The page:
Robert Calvert Greenlee


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Robert Calvert Greenlee, written by his wife, Elizabeth Johnston Greenlee in 1935

(Notes in parentheses added by Elizabeth Graham Chatterjee, great great grandaughter of Robert Calvert Greenlee and Elizabeth Johnston Greenlee)

Robert Calvert Greenlee, son of Joseph Greenlee (Joseph Greenlee was the son of Hugh Greenlees and Isabella McGowan, of Counties Down and Antrim, Northern Ireland. He was born in Lisburn, County Antrim in 1802 and died in Sumter County in 1880. He married 1, Hester Ann Busby in 1834 and 2., Lear Ann Wiggins in 1846) and Hester Ann Busby Greenlee, was born November 3rd, 1839, on the plantation which was granted his father in 1832 by the President, and which he also purchased from the Indians, for he considered they were rightful owners. Naturally the Indians were always his friends, and when the treaty was signed, he helped to move them to Mississippi. He was a slave owner, but only kept enough to cultivate his plantation. Robert grew to manhood on this place, and at the age of 18 years took charge of his father’s farm, until the beginning of the Civil War. In 1861 he joined Company A 36th Alabama Infantry, commanded by Col. Smith, and served the full four years. He took part in the battles of Chickamaga, Corinth, Missionary Ridge, Rockface Mountain, New Hope Church, Atlanta (when he was under fire for forty days) and Jonesboro, Ga. Where two of his brothers were killed. (The Greenlee brothers who died at Jonesboro, Ga were John Hugh Greenlee, born 1835 and William M. Greenlee, born 1838. Their initials can be found on the Confederate Monument at the Court House in Livingston, Sumter County). He was then sent to General Hood on his disastrous raid into Tennessee, was in the battle of Nashville and his brigade was drawn in line at the battle of Franklin, but was not ordered to make the charge. They then retreated to Alabama – were stationed at Fort Blakely, engaged in the defense of Mobile, retreat to Meridian, Mississippi, when the command surrendered.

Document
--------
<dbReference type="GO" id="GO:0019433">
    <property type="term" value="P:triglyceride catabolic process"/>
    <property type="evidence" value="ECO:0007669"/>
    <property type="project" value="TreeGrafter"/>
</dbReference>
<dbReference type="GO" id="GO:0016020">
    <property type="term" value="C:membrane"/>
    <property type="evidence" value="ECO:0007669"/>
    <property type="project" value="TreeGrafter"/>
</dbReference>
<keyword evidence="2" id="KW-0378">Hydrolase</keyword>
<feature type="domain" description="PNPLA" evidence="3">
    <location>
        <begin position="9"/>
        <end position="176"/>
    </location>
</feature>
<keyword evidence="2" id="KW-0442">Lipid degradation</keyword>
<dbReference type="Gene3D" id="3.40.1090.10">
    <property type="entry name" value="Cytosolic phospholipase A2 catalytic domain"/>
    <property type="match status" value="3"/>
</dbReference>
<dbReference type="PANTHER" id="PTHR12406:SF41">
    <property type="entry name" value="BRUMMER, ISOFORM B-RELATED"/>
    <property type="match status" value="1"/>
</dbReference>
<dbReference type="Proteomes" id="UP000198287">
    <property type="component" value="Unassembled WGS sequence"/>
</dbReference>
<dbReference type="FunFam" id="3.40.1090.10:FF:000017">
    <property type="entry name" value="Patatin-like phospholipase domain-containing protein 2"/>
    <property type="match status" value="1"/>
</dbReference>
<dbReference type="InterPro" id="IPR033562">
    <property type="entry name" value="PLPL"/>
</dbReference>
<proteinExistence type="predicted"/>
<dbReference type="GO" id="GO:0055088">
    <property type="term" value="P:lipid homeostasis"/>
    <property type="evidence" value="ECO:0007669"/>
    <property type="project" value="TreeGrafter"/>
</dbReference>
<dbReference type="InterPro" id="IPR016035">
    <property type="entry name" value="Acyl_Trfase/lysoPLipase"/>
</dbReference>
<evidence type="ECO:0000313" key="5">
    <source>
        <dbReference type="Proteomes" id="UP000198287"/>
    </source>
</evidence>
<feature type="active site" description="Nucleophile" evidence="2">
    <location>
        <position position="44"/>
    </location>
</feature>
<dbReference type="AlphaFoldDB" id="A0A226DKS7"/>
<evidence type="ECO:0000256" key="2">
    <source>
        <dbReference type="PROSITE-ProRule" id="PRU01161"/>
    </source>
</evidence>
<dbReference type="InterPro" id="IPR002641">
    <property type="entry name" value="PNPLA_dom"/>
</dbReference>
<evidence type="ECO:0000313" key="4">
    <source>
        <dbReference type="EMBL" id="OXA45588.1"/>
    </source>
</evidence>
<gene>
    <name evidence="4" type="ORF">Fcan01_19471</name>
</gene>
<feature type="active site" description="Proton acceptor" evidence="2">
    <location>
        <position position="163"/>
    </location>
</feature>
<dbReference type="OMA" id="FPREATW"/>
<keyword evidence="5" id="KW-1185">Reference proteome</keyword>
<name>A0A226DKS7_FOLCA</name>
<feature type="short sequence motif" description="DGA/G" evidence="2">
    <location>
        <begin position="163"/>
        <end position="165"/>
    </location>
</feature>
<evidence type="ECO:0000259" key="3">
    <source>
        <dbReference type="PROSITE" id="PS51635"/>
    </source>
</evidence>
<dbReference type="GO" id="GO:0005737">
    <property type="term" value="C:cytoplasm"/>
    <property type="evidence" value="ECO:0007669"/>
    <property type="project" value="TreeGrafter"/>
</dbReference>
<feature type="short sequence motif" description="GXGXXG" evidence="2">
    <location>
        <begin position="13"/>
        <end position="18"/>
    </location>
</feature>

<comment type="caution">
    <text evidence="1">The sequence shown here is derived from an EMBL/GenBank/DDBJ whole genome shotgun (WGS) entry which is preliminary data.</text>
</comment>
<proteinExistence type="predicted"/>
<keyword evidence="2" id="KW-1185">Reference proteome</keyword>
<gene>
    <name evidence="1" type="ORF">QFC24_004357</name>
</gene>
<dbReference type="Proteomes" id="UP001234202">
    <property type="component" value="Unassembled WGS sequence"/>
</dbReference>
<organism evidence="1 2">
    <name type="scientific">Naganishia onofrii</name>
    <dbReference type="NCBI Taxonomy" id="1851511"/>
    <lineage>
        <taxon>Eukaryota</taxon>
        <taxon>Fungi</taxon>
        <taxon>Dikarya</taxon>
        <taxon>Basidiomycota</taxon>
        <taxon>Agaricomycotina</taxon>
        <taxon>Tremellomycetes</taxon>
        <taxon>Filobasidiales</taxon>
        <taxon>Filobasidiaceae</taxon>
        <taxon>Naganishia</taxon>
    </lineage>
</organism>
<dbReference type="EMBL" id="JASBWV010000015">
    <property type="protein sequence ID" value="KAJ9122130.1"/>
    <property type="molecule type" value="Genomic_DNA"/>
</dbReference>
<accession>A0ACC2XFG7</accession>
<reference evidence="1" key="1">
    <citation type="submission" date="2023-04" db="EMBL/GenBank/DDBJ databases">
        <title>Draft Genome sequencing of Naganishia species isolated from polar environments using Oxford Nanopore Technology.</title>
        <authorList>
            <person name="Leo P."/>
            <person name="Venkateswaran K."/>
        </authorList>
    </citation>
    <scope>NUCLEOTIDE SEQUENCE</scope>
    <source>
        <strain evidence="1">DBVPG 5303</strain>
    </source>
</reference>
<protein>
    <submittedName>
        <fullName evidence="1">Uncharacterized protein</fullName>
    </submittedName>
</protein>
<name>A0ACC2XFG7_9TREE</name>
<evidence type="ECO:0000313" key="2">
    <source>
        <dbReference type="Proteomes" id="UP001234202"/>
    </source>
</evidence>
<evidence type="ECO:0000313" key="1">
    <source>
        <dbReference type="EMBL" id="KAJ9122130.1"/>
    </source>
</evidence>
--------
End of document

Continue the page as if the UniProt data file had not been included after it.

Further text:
He was a non commissioned officer throughout the war, and at its close was Sargent of his Company. He had his clothes pierced by several balls and pieces of shell, but was never wounded or captured and lost only two days from active service, during which time he was in the hospital at Marietta, Ga. After the close of the hostilities he did not resume his agricultural pursuits until 1868, when he purchased a large farm and began improving it. (This land was part of the Swilley/Johnston property located at Swilley’s Bend on the Tombigbee River in Sumter County). There he lived until 1882, when he sold his possessions and moved to Texas.

He sent his wife and children, with two faithful and trusted Negroes to care for them, by train, he sent his nephew, Joe Greenlee, whom he had raised, tow cousins and a friend coming in wagons, bringing the rest of the Negroes along. They were a month in making the trip, and had many interesting experiences.

Being a great hunter, must not fail to say he also brought his deer hounds. He purchased a farm of 473 acres at Eureka, Navarro County, Texas, 17 miles southeast of Corsicana, and lived there the rest of his life.

He was greatly loved and respected by all who knew him, and when he died the Negroes of the community asked to bury him, for they felt they had lost their best friend. (I have found many bank loans for blacks, signed "X", and guaranteed by Robert C. Greenlee).

He was elected Justice of Peace in his district in 1888, and when called to his home above, was serving his second term. He was married April 30, 1868, to Miss Elizabeth Catherine Johnston, daughter of Henry G. Johnston and Mary Swilley Johnston, at Gainesville, Sumter County Alabama. (Elizabeth Catherine Johnston was born at Jones Bluff, Greene County and later resided in Boligee). They had nine children, Mary Hayden ("Mamie") wife of John "Jack" T. Blackmon (my great grand mother and father), Robert, Fannie B. (Aunt "Fan"), Ella Johnston

(Aunt "Ned") wife of Dr. W. H. Dunn, Maria Snow (Aunt "Snow") wife of C. M. Thornell, Pearl, Annie Willette ("Billie"), Reuben Ross, two died in infancy. Mr. and Mrs. Greenlee and all their children, except Snow, who is a Methodist, are members of the Presbyterian Church. He was affiliated with the A.F. and A.M. Lodge No. 375 of Gainesville, Alabama, and of the Chapter of Corsicana. He has always been identified with the Democratic Party.

  • Eureka Cemetery
  • 11/3/1839 - 7/14/1895
  • Company A., 36th Alabama Infantry under Col. Smith
  • Widow's Pension #46905

This Page Last Updated on 12/29/02
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